If you read the website and like the sound of it, I recomment that you go. And take cash.

“This Is Not a Novel To Be Tossed Aside Lightly. It Should Be Thrown with Great Force”

We’ve all got them. Things which you read in books that make you want to fling them across the room, preferably while howling “WTF? WTAF?” as your friends and neighbours wonder if you’re actually being murdered this time.

I was reading this particular book on my phone, so instead I’m screaming “WTAF?” at the internet. It’s cheaper.

I’m not really talking about things that throw you out of the flow of the story, though we’ve all got those too. (Mine include improper use of noble titles, especially British ones– Barons and Baronets are different things, their children adopt different styles, and Debrett’s is here for you, which is a thing multiple friends of mine get thrown off by, and an improper understanding of the Quaker attitude to war and killing other people, which as far as I know is just me.)

I’m talking about plotlines where you put the book down going. “You’ve lost me, and my sympathy, and WTAF were you thinking? Were you thinking? WHY DID YOU DO THIS?”

(Content note: the remainder of this post discusses rape, specifically myths about false rape accusations, and sexual harassment.)

Continue reading

I Guess My Corpse Is A Swan Now: A Weird Folk Education

While noodling around on tumblr, I came across I Guess My Corpse Is A Swan Now: A Weird Folk Education, by elodieunderglass. The perfect thing to listen to as you go about your day! Including, such exciting songs as “I Dated A Serial Killer and Then Killed Him” and “An Elfin Knight Kidnapped My Wife, So I Staged This Elaborate Revenge Musical To Get Her Back”.

If anyone wants me, I will be wandering around my house, triumphantly singing that I drowned a guy.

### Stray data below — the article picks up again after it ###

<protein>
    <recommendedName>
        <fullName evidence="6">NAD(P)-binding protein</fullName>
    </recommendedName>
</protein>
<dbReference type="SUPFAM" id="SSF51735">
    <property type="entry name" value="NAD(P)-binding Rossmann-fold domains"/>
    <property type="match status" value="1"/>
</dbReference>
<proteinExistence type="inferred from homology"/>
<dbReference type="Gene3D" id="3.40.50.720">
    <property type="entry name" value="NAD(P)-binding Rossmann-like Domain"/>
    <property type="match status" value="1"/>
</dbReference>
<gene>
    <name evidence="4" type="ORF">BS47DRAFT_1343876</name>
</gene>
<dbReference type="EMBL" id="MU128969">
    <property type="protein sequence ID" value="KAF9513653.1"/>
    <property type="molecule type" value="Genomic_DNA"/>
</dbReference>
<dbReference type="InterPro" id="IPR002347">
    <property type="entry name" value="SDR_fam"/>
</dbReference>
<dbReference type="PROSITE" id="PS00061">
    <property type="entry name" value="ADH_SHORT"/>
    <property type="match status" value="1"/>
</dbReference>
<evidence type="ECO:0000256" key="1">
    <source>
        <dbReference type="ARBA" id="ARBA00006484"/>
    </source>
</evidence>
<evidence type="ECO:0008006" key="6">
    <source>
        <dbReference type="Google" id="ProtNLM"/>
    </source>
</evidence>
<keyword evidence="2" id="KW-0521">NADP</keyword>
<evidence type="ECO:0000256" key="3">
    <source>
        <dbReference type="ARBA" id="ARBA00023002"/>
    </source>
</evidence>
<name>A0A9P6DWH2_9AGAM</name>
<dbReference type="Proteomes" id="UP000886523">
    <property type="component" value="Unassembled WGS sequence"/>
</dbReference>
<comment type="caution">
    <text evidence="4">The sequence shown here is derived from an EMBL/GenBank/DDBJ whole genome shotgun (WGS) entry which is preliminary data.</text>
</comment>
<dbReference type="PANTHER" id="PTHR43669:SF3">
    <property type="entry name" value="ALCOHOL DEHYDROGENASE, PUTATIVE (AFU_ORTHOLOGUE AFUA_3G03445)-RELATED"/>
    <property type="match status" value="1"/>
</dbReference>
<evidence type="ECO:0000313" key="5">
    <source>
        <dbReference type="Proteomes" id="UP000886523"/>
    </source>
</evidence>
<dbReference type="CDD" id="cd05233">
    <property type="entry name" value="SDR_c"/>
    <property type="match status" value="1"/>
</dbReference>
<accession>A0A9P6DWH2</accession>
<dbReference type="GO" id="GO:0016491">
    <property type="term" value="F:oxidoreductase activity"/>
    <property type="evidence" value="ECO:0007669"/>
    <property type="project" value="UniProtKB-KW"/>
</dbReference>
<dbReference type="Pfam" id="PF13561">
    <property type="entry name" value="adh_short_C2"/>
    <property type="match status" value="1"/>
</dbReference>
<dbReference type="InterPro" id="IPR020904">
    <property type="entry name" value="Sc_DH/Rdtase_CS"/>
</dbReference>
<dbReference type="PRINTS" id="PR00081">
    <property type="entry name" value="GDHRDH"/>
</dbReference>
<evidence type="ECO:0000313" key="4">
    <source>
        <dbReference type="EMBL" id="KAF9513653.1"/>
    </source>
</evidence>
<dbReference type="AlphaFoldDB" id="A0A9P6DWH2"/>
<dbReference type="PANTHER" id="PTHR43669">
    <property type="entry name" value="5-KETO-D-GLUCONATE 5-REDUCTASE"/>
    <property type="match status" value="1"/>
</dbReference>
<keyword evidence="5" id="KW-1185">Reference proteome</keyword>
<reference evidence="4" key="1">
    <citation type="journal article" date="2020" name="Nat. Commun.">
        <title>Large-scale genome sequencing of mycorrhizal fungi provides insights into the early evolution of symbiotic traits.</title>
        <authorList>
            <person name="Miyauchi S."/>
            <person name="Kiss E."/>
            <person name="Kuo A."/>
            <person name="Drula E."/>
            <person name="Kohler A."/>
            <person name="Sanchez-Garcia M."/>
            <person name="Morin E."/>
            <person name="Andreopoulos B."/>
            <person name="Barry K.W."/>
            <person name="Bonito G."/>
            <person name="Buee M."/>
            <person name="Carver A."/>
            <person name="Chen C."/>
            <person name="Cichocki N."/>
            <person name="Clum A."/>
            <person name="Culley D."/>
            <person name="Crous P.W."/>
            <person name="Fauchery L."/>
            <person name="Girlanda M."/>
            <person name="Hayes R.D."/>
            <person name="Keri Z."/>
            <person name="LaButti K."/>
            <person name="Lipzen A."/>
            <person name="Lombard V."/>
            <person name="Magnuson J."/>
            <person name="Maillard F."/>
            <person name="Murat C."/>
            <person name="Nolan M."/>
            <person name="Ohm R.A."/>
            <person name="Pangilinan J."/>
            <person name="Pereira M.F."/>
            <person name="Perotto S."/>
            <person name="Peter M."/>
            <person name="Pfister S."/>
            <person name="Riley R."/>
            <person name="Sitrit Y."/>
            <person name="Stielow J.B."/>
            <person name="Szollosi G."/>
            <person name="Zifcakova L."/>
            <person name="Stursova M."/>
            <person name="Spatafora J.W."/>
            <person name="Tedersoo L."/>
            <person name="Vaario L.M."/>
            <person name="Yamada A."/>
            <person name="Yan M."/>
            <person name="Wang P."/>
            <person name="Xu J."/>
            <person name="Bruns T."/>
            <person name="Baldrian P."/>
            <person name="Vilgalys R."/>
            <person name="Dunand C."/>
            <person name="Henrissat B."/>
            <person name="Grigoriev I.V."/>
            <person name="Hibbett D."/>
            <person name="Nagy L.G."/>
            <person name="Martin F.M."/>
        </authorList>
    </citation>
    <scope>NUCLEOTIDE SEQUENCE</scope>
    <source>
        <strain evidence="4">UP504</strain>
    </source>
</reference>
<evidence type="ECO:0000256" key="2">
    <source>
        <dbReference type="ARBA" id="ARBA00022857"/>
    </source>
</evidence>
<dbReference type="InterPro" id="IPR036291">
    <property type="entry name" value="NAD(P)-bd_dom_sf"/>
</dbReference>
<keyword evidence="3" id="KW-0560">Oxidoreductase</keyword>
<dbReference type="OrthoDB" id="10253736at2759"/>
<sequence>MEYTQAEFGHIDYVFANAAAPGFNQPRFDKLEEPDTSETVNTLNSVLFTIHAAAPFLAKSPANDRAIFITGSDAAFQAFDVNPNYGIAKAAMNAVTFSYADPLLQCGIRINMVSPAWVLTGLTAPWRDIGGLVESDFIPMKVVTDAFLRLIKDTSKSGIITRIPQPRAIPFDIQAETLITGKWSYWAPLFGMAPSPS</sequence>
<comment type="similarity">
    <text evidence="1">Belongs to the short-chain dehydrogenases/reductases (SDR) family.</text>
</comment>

Rules and Manners of Good Society, or, Solecisms to be Avoided

A friend recently linked me to


Printed in 1916, though as a revision of the original printing, it looks like an extremely good resource for early twentieth century mores! (Though I can tell you from experience that some of the pronunciations are no longer accurate, though this does explain why people kept pronouncing Cirencester as ‘Cis’ter’. It is no longer said that way.)

Including such vital information as:

Such casual acquaintanceships are, however, attended with certain risks, especially to persons who have been absent from England some little time, or who when in England have entered comparatively but little in society, and who are thus apt to drift unawares into close friendships with people perhaps well bred and agreeable, although tabooed at home for some good and sufficient reason. Contretemps such as these are painful to kind-hearted people when subsequently compelled to avoid and to relinquish the acquaintance of those with whom they have become pleasantly intimate. An introduction to an English resident in either town or city obviates any unpleasantness of this nature, as one so situated is generally kept au courant with all that takes place in society at home.


When a prince wishes to dance with any lady present, with whom he is unacquainted, his equerry informs her of the prince’s intention, and conducts her to the prince, saying as he does so, “Mrs. A——, your Royal Highness” or “Miss B——, your Royal Highness.” The prince bows and offers her his arm; the lady should curtsey and take it. She should not address him until addressed by him, it not being considered etiquette to do so. The same course is followed by a princess; strangers to the princess should not ask her to dance, but the host has the privilege of doing so. When more than one royal personage is present, the one of the highest rank leads the way, with either hostess or host.

No doubt this will prove useful should I ever travel back in time. And, of course, for writing.